How to Open a Company in Malaysia
Many investors are actively looking to build a new commercial enterprise in Malaysia because investment opportunities are appearing more viable and attractive to foreign commerce. Malaysia is well-connected and can provide a practical foundation to build a company or to branch out in this location. The companies that are more accessible in Malaysia include manufacturing, various service industries and exports.
New Horizons provides assistance with company setup in Malaysia. Our experts can discuss your options and the risks and benefits of each option so that you can make an informed decision about which direction to take your business. Then, we can assist you with the registration and incorporation process.
Legal Options to Set Up a Company in Malaysia
Setting up a company in the country of Malaysia can happen in one of three ways:
- As a foreigner
- With a combination of a national and a foreign party
- With a national of the country only
Types of Business in Malaysia
One of the most common business types in Malaysia is the limited liability company or LLC. In Malaysia, this is the most common company formed by foreign investors. The Malaysia free company is another type of business created for export commerce. An international trading company is for a business owner seeking to only trade with overseas clients and customers. A Bumiputera company is possible if 30 percent or more of the stocks or interest is held by Malaysia nationals or another Bumiputra corporation.
A limited liability partnership requires no less than two partners. A branch office is an extension of the parent company, but it can act independently provided the branch acts within the scope that the parent business establishes. A representative office is a market research and promoter of the parent company.
The LLC in Malaysia
As the most commonly created company by someone either living in Malaysia or wanting to take advantage of business in the country, an LLC can remain private or open to the public. The owner will limit the business through shares.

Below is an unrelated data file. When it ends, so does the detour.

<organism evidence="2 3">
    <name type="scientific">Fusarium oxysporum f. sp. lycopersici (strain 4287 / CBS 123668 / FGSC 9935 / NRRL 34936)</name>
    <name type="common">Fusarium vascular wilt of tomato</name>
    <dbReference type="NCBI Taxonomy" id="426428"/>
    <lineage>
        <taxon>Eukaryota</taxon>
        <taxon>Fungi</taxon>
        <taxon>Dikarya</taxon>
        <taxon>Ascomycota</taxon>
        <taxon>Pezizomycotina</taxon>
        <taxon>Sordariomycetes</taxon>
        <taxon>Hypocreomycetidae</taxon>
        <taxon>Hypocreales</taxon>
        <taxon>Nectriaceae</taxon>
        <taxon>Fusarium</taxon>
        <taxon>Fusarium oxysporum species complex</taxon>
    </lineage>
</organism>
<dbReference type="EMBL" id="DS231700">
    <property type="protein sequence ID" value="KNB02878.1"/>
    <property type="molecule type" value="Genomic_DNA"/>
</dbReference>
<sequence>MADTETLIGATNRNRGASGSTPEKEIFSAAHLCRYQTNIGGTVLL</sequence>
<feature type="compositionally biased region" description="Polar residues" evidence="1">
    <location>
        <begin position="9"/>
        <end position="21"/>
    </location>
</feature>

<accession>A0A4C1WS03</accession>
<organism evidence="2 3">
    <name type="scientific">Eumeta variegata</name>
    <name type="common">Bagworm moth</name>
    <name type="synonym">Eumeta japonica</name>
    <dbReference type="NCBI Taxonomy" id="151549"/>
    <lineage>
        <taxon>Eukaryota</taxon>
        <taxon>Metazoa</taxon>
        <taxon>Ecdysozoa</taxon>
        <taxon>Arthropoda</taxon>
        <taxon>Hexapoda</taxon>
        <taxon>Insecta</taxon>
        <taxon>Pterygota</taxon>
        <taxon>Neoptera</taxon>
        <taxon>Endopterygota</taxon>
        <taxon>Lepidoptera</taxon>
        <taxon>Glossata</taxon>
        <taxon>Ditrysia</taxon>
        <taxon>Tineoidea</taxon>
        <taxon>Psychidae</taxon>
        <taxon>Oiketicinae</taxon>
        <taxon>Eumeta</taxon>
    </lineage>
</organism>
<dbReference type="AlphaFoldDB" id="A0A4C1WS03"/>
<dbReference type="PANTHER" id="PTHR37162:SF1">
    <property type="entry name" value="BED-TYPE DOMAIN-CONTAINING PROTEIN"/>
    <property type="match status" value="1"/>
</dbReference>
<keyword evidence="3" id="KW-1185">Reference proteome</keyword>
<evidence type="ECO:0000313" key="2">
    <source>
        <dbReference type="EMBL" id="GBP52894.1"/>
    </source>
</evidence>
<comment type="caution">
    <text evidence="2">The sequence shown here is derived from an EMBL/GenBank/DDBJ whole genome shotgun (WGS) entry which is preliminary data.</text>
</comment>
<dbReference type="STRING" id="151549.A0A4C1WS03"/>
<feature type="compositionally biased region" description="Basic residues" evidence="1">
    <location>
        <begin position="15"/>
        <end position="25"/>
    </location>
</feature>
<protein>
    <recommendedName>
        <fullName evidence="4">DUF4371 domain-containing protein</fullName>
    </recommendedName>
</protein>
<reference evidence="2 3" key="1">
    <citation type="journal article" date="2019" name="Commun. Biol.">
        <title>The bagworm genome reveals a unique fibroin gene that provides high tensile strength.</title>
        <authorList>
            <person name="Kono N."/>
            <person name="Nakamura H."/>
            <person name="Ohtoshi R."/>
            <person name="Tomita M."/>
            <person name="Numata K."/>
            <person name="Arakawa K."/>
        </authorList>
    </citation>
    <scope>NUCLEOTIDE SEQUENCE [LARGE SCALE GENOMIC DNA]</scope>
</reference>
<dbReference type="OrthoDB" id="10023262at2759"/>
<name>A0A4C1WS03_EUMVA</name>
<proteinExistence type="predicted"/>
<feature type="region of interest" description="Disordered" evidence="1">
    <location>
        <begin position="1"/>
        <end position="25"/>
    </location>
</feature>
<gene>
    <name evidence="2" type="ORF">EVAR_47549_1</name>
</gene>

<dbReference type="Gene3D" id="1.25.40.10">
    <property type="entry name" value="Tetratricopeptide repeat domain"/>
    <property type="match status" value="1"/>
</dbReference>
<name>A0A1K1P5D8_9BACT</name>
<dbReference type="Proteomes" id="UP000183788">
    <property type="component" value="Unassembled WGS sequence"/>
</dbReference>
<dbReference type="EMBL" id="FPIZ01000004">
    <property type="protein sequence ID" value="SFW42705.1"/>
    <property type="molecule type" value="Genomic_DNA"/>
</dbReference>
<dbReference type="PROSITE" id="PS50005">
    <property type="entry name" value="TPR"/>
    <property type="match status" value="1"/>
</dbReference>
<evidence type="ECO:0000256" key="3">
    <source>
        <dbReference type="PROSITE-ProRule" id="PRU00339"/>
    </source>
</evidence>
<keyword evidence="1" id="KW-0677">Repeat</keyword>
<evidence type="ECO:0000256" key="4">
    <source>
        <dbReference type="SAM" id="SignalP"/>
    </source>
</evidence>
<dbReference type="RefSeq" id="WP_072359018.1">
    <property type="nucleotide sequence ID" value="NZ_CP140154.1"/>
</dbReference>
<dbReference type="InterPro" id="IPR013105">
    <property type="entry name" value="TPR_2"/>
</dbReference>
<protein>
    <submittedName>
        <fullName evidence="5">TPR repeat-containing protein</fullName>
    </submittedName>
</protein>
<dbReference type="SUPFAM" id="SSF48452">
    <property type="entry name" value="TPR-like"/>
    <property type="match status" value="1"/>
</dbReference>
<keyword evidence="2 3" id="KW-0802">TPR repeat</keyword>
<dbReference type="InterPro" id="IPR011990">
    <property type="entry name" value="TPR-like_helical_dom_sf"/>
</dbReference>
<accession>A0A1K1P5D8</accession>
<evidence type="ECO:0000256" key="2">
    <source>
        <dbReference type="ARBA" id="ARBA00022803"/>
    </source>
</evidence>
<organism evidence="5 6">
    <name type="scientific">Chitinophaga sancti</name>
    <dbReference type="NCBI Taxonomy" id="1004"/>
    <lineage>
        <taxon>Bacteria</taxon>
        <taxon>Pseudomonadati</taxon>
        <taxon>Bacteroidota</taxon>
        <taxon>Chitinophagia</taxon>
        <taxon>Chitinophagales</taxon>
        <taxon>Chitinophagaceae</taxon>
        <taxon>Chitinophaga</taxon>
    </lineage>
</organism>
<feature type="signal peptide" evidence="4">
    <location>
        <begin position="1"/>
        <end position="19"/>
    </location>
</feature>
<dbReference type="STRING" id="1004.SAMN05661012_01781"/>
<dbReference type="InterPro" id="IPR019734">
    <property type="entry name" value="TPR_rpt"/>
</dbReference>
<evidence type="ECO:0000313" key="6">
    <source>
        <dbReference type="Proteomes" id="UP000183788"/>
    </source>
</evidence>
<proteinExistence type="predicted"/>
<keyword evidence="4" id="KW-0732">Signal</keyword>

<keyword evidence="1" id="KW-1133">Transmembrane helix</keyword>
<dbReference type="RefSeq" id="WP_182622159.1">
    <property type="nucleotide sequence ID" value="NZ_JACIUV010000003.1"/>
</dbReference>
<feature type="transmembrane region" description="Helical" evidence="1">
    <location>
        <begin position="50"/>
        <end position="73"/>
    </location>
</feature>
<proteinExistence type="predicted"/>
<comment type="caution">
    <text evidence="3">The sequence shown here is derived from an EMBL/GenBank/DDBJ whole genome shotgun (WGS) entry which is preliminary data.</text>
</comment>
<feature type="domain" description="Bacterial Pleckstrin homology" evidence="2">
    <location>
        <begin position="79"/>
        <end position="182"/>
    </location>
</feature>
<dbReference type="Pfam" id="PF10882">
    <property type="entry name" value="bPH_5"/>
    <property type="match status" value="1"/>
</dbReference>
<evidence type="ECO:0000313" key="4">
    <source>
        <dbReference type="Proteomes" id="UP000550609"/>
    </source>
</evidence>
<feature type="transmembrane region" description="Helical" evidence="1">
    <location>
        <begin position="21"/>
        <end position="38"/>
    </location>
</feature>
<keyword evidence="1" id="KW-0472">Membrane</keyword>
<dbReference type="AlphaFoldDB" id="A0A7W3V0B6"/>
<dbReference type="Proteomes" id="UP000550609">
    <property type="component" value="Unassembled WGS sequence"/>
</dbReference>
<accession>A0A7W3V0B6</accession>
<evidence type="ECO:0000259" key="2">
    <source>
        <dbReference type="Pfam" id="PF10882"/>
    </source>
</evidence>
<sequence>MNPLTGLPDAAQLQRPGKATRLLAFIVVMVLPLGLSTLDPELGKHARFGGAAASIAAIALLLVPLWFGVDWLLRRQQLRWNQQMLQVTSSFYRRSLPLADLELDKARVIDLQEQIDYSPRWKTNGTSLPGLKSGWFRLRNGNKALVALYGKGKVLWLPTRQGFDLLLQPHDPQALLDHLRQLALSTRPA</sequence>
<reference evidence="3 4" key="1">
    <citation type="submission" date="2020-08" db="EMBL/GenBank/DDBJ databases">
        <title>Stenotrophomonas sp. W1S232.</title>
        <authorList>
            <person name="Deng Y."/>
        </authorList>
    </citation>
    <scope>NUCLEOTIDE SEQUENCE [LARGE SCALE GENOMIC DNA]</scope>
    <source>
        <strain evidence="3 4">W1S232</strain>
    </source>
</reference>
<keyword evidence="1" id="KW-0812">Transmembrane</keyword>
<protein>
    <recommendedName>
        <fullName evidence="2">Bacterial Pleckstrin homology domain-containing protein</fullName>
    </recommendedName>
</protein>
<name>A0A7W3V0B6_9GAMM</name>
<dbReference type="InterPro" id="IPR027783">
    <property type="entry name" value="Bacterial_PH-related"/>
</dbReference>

The company must have no less than two shareholders. The owner must also appoint at least two directors. A company secretary is necessary who can represent the company as a licensed professional per the Companies Commission of Malaysia. The shareholders can remain foreign parties, but the company secretary and the directors should have a primary residence in Malaysia. Residency requirements may vary and could require the owner to have a main home in the country as well based on changing regulations by year.
The investors in an LLC in Malaysia need to consider the name proposed for the business, the enterprise activities either to develop the company or to do business and where the office will reside. Registration may require an office in the country rather than overseas. The company directors will need to sign declarations and provide them when registering the corporation. These investors must provide the country with valid proof that the business is not bankrupt either in or out of the nation and that these parties have not received any criminal convictions in the past.
The Public Form
This is known as a Berhad in Malaysia. This type of LLC is usually larger and may even appear like a corporation. Shares of the company are owned by investors and may even be sold to the public.
The Private Form
This is a Sendirian Berhad in Malaysia. The private limited liability company is usually a medium or small-sized business with the shares held closely with private individuals. There is possible public ownership of shares of this business, but there is more regulation of these shares. The owner may have more freedom with how the business interacts on a private and personal level.
Foreign Created Companies
A foreign investor wanting to create a company in Malaysia can do so even if there are no Malaysian nationals as part of the corporation. The company must line up with only certain industries and then register in the country. The commercial enterprise can involve the following industries:
- Educational purposes
- Banking or finance
- Tourism outbound
These industries can change based on the country’s needs.
The Process of Creating a Company
The first steps to creating the business in Malaysia is planning the enterprise, determining how to conduct business and then getting a foothold in the country. The owner will need to identify shareholders and directors within the business.